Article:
In California, where about three-quarters of students in K-12 public schools are non-White, Ethnic Studies are rare. I can attest to that. I never came across history from the perspective of ethnic groups and neither has my younger sister nor my cousins.

The National Education Association, in its research review “ The Academic and Social Value of Ethnic Studies,” reports that an overwhelming dominance of Euro-American perspectives lead many students to disengage from academic learning.

The NEA adds that since the 1960s, educators, scholars, and activists have pressed schools, districts, and textbook companies to produce curricula that is representative of the U.S.’s diversity. In the 1970s and 1980s, when The Great Wall of L.A. was completed, textbook publishers addressed Euro-American biases and ethnic group stereotypes that were being perpetuated in their textbooks.

However, the NEA reports that although some progress has been made in adding ethnic history into school curricula, “Whites continue to receive the most attention and appear in the widest variety of roles, dominating story lines and lists of accomplishments.”

The U.S. has a history of censorship. Moreover, Ethnic Studies bans have not been uncommon and legislative pushes for Ethnic Studies in public schools have not been too successful. But in California, Assemblyman Luis Alejo (D-Watsonville) is currently gaining support from lawmakers for his new Ethnic Studies bill. Alejo has not received the same clash that has been seen in other states.

AB 1750 will require California to form a task force that will study how to best implement a standardized Ethnic Studies program for high school students. I believe that the bill can begin to address the important gaps in students’ knowledge and serve as a model for the rest of the country.

“Rather than being divisive, ethnic studies helps students to bridge differences that already exist in experiences and perspectives,” the NEA reports. “In these ways, ethnic studies plays an important role in building a truly inclusive multicultural democracy and system of education.”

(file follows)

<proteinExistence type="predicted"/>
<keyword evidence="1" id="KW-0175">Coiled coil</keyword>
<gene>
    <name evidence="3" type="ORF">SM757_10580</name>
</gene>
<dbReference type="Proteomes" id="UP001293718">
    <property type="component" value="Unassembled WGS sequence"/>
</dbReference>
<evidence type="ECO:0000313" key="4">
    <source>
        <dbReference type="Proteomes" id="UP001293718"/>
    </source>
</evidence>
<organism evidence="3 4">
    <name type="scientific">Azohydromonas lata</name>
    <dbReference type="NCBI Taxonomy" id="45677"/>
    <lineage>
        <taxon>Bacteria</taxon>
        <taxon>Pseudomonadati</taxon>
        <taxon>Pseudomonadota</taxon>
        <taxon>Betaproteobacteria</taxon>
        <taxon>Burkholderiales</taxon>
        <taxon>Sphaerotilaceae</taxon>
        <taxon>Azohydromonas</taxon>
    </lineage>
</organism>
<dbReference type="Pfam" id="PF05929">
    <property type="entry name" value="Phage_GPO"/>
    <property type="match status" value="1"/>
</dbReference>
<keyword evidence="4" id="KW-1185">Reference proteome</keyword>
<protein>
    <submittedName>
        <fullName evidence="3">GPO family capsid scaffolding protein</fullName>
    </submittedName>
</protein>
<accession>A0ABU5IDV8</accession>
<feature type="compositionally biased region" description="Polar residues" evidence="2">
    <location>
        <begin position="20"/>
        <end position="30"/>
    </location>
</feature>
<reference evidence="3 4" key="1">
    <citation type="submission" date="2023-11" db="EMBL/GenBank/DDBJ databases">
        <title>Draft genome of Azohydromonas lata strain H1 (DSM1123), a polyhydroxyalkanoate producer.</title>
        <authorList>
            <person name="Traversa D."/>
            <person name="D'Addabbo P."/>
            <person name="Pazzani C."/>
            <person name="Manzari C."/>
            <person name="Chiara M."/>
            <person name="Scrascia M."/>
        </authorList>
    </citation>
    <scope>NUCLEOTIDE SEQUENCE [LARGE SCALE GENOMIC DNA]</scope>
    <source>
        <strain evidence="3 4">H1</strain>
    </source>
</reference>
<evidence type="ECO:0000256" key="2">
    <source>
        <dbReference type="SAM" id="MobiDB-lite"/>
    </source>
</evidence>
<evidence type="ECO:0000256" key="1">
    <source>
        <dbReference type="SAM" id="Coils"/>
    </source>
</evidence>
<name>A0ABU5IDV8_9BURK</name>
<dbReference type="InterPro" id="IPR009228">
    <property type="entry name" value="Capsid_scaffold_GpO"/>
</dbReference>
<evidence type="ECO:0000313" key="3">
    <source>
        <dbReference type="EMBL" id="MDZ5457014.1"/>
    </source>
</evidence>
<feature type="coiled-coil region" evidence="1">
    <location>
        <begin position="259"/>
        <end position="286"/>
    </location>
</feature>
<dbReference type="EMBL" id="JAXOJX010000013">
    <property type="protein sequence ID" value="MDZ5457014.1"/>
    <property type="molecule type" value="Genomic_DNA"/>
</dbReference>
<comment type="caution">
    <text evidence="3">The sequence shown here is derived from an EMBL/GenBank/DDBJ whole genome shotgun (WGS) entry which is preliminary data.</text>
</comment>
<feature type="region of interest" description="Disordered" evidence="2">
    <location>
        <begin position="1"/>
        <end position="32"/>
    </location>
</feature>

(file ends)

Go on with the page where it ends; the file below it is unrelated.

Research shows that both students of color and White students have benefited academically and socially from Ethnic Studies. In fact, students of color are more engaged academically, with graduation rates for students of color increasing significantly. But opponents argue that Ethnic Studies is divisive and that it fosters anti-American perspectives.


The Great Wall of L.A. illustrates the purpose of ethnic studies perfectly. It’s about understanding our past so that we can know how to exist harmoniously in the present. It’s about equal visibility and finding commonalities in struggle and triumph, without thinking of a particular race or ethnicity as superior. Now, the process of learning must be a process of unlearning.

From the perspective of ethnic groups, Ethnic Studies makes sense. But why do White students need Ethnic Studies?

To be honest, I can’t expect White students to understand the underrepresentation of ethnic groups. But, education allows such insensitivity to be transformed into something other than ignorant actions. It begins to harmonize our differences, much like The Great Wall of L.A. does.